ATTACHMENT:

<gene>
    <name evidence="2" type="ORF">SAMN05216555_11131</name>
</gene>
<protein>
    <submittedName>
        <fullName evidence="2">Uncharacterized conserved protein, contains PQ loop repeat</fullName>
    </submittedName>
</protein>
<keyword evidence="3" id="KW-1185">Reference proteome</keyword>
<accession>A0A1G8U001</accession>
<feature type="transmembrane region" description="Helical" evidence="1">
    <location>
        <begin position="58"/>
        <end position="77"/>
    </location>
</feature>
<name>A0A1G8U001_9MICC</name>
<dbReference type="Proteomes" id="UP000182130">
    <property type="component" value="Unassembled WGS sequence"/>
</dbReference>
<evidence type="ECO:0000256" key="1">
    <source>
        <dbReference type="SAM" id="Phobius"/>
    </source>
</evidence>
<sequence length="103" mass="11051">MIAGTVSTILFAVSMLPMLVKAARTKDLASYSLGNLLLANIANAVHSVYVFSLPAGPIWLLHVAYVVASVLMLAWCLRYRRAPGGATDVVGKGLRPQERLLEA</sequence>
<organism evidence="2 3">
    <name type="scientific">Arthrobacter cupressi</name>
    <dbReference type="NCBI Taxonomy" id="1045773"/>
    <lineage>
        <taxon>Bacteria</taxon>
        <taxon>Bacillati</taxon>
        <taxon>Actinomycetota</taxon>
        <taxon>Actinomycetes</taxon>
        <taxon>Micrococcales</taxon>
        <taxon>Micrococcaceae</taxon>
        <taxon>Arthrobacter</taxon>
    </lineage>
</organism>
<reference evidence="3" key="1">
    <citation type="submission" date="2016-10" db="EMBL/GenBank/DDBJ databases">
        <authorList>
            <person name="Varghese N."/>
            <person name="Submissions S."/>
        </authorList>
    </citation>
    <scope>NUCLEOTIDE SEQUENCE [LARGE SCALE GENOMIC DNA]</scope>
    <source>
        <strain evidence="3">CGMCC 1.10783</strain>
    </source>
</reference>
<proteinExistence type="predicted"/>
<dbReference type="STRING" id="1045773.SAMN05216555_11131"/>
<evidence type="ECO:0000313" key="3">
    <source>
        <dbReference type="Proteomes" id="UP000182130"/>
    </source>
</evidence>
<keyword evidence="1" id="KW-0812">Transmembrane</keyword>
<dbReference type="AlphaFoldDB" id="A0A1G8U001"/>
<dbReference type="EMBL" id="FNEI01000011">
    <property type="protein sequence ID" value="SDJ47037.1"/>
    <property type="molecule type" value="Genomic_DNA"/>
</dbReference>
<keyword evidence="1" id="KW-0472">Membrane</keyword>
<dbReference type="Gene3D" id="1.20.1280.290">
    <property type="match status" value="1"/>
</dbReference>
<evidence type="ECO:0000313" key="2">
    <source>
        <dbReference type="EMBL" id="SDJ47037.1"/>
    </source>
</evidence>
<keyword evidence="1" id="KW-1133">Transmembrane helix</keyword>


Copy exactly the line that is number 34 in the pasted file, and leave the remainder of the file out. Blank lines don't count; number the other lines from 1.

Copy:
        <taxon>Actinomycetes</taxon>